Staying Dry In Badger Canyon

One of the million crazy things about the Grand Canyon is that it’s not really a single canyon at all, but rather an incredibly vast fractal network of canyons whose precise borders are difficult to define.

The Grandness Keeps On Going

Sure, there is substantial widening along the Colorado River’s flow south of 36.32 degrees latitude, but even above this point, a trio of canyoneers disappears like as many neutrinos whizzing through the incomprehensible vastness of the cosmos. Were you to walk upstream from the place where South Kaibab bottoms out, say, I really doubt you’d feel like you’d left the grandness behind until you smacked into the Glen Canyon Dam.

The same would go for jaunts up any of the side canyons hewn by tributaries to the Colorado. When the Colorado Plateau was uplifted some 70 million years ago during the Laramide Orogeny, a lot of serious digging was done by a lot of seriously swift water. As I’ve come to learn, there are endless vertical adventures to be had in the resulting gorges and gullies and chasms off the “main drag.” ‘Round these parts, geologic grandness is everywhere, mind-blowing grandness — grandness that’s begging to be explored.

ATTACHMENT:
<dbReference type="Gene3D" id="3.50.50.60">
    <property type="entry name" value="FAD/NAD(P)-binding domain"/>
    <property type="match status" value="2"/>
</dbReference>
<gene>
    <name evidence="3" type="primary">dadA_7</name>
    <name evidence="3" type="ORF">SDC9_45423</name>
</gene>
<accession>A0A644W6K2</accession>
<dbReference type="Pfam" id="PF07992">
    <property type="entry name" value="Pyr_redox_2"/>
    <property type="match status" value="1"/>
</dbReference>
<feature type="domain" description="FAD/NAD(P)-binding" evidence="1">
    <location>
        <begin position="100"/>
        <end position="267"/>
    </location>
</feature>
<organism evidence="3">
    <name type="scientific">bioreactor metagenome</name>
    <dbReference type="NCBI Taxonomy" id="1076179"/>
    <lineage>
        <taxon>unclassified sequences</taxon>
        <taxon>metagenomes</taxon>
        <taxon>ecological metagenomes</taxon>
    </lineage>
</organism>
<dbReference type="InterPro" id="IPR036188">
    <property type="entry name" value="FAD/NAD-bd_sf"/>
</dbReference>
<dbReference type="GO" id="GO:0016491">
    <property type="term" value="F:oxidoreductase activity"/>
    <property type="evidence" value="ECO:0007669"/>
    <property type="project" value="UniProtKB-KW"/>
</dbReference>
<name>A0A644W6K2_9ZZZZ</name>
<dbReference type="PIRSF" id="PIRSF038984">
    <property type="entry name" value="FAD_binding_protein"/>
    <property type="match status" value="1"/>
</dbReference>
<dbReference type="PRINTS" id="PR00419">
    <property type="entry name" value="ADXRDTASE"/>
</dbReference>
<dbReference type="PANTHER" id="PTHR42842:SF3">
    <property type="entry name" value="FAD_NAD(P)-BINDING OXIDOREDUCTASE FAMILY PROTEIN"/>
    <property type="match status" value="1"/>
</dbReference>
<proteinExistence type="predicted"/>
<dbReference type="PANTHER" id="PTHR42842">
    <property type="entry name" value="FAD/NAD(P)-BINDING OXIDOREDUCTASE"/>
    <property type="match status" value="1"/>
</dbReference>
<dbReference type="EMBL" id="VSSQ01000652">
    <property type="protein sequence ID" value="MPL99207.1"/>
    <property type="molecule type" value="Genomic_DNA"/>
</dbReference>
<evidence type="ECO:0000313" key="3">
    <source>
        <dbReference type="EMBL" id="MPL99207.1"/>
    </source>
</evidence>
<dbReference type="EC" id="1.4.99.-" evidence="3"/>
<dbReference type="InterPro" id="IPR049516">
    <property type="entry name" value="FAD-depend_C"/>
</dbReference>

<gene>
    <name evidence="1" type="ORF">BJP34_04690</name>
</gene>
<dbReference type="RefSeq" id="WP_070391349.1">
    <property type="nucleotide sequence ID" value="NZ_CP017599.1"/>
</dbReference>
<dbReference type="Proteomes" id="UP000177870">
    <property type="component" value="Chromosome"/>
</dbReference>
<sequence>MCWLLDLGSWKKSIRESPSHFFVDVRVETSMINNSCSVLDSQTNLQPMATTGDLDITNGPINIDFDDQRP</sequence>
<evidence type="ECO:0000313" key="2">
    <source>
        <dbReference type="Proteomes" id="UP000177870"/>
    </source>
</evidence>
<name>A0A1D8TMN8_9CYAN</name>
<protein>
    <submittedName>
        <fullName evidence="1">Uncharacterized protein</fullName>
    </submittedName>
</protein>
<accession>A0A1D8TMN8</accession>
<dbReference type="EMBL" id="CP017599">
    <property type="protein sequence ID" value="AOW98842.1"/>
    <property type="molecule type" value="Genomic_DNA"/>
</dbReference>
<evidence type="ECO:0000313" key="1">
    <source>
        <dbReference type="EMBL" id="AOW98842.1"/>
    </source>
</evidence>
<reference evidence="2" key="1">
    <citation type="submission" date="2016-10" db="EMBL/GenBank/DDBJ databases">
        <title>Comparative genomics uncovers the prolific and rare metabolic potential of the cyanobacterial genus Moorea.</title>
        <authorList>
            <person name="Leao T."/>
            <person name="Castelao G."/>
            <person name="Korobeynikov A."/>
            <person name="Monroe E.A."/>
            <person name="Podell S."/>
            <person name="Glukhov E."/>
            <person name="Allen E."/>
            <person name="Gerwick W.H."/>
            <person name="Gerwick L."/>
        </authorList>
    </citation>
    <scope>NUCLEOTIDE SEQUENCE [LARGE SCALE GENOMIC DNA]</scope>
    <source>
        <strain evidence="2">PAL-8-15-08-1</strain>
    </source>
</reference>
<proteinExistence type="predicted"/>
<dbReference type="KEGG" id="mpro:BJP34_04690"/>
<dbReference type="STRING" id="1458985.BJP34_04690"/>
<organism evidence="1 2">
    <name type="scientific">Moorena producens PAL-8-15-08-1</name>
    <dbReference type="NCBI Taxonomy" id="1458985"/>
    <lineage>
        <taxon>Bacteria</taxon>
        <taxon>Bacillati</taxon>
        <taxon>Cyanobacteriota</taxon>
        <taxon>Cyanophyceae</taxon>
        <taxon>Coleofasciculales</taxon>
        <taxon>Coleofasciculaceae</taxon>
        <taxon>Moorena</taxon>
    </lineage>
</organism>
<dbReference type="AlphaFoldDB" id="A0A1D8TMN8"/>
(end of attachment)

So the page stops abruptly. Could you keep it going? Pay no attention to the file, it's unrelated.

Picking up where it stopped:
Badger Canyon

Just north of the National Park boundary, along Highway 89A, there’s a splendid rut known as Badger Canyon. Having crawled through Cave of the Domes to our hearts’ content last weekend, Mag, Nick and I headed here to satiate our desire to pull out the ropes and do some repelling. Badger’s a perfect example of a grand canyon that’s not officially part of the Grand Canyon. By the time you bottom out and run into the Colorado River, you’re surrounded on all sides by limestone cliffs towering 1,000 feet above you.

Normally, I would avoid canyoneering in the dead of winter, but unusually dry and warm conditions meant that we were able to avoid frigid baptisms in slots and sinkholes. This was a good thing considering how dark it was when we finally found the harrowing route back to the rim. (Temperatures really drop out here once the sun goes down, and bright as it is, the Milky Way doesn’t give off much heat.) Here are a few photos from the day:

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(All of today’s photos are courtesy of Mag Kim.)

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